Nevertheless, if the aim is to attempt reductions in world emissions, Tiffen’s focus on per capita emissions is entirely appropriate. No-one would be convinced if the United States viewed its emissions along State lines, thereby arguing that their emissions were not so big by global standards after all (although, this defence would probably not be much use to California). While countries may be actors on the world stage through their political proxies at climate conferences, emissions are ultimately the product of people (both at home and at work) and not countries. Ranking countries by per capita emissions is thus useful as it gives some indication of where emission reductions may be more readily achieved. The chart below shows the top 25 (big and small) countries in terms of per capita emissions.

Top 25 per capita emitters for 2007 (Source: IEA)

Qatar ranks so high on this scale that it compresses the figures for all of the emitters below it, so here is the chart again with a somewhat truncated scale.

Top 25 per capita emitters for 2007 (Source: IEA)

There are certainly some small countries with high rates of carbon emissions per capita, but looking at a larger scale reveals that developed countries are the worst in per capita terms. It is worth noting, though, that Europe is doing better than the rest of the OECD and is also ahead of former members of the Soviet Union.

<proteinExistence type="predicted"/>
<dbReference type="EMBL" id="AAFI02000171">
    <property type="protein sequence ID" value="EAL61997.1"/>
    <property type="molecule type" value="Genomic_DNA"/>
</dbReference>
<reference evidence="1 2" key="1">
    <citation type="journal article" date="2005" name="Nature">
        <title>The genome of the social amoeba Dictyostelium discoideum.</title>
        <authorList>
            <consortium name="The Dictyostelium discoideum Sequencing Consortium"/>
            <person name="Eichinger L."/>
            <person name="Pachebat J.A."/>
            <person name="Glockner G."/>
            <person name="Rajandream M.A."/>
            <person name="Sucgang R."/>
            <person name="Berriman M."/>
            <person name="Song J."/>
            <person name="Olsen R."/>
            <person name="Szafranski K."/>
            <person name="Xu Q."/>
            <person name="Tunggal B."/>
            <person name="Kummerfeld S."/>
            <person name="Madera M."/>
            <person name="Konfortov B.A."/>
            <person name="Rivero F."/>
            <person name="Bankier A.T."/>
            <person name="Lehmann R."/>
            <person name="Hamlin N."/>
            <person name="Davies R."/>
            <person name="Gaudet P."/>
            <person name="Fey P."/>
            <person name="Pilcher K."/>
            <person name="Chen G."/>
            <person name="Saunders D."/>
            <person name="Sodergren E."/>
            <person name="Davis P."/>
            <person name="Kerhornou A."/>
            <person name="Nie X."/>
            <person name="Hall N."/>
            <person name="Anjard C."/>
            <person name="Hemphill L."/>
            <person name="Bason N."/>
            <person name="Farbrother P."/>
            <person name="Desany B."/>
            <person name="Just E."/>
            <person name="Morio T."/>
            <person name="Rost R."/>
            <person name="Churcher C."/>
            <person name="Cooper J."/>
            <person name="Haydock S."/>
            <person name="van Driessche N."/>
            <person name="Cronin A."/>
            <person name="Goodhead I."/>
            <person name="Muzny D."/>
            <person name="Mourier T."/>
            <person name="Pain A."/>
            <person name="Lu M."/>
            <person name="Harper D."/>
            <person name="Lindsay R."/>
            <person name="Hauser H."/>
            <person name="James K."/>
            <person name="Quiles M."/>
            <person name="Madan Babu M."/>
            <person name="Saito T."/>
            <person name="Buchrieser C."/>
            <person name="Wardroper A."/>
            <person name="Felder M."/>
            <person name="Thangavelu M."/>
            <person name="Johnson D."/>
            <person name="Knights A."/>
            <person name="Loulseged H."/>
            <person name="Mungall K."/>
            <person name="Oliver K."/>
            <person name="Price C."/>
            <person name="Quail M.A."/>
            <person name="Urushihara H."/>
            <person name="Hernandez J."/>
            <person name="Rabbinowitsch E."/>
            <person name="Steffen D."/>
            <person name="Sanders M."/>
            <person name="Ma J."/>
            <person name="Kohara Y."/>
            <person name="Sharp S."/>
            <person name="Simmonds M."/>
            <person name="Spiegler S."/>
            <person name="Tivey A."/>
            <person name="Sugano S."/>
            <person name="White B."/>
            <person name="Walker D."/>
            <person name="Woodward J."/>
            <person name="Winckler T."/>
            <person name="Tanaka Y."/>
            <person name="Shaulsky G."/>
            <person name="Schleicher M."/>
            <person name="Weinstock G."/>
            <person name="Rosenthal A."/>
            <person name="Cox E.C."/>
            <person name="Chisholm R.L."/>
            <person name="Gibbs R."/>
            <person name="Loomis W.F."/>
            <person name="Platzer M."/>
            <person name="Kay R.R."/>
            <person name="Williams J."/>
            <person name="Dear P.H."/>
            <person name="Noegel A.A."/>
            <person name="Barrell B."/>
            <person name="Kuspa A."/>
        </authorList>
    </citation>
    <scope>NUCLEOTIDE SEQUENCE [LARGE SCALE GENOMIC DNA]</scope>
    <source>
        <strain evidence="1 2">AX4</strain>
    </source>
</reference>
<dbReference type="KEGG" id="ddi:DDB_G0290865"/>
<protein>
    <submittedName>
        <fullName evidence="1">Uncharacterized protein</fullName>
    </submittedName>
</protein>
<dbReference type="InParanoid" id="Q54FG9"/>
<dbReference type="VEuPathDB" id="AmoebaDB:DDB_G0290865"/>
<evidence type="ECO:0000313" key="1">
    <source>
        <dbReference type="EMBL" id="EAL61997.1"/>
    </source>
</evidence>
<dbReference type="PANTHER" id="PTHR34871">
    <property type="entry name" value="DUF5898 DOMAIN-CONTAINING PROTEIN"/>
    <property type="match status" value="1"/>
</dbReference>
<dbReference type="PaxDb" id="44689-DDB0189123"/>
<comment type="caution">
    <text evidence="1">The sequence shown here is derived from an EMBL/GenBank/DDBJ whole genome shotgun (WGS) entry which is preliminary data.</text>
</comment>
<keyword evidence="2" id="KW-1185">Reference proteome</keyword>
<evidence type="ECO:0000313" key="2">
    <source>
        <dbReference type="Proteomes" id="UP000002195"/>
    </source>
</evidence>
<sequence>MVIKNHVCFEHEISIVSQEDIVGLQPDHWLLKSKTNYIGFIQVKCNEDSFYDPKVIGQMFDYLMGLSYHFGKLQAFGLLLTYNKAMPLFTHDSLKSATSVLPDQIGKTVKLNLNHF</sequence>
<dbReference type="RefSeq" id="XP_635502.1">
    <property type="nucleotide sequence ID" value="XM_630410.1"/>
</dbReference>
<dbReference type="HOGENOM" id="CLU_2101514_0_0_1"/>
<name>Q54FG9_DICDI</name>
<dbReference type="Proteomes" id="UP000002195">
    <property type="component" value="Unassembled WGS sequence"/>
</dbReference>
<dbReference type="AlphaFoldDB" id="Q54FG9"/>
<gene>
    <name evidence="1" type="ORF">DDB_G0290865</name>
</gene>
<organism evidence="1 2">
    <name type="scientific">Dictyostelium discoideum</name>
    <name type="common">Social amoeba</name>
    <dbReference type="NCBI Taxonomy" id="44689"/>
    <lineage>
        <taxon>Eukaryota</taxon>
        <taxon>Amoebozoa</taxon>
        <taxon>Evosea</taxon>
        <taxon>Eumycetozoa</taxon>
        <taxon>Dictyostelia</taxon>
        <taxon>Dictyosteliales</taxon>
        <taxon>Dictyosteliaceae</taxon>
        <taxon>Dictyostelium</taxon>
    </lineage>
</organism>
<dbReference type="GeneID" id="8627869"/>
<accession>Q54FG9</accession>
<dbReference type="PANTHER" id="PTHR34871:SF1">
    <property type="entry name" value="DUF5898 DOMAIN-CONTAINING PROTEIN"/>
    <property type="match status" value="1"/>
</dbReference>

Per capita emissions by region for 2007 (Source: IEA)

Another useful approach is to consider emissions per dollar of economic output. This serves to highlight “inefficient” emitters, not to shame them but to identify where spending money on the problem is most likely to deliver significant results. It should come as no surprise that a league table of the highest emitters per dollar of gross domestic product (GDP) is a catalogue of troubled and/or small nations. Note that these figures are calculated based on conversion to US dollars using market exchange rates. Using purchasing power parity instead does reorder the list somewhat, but the names are largely the same.

Top 25 emitters by emissions/GDP for 2007 (Source: IEA)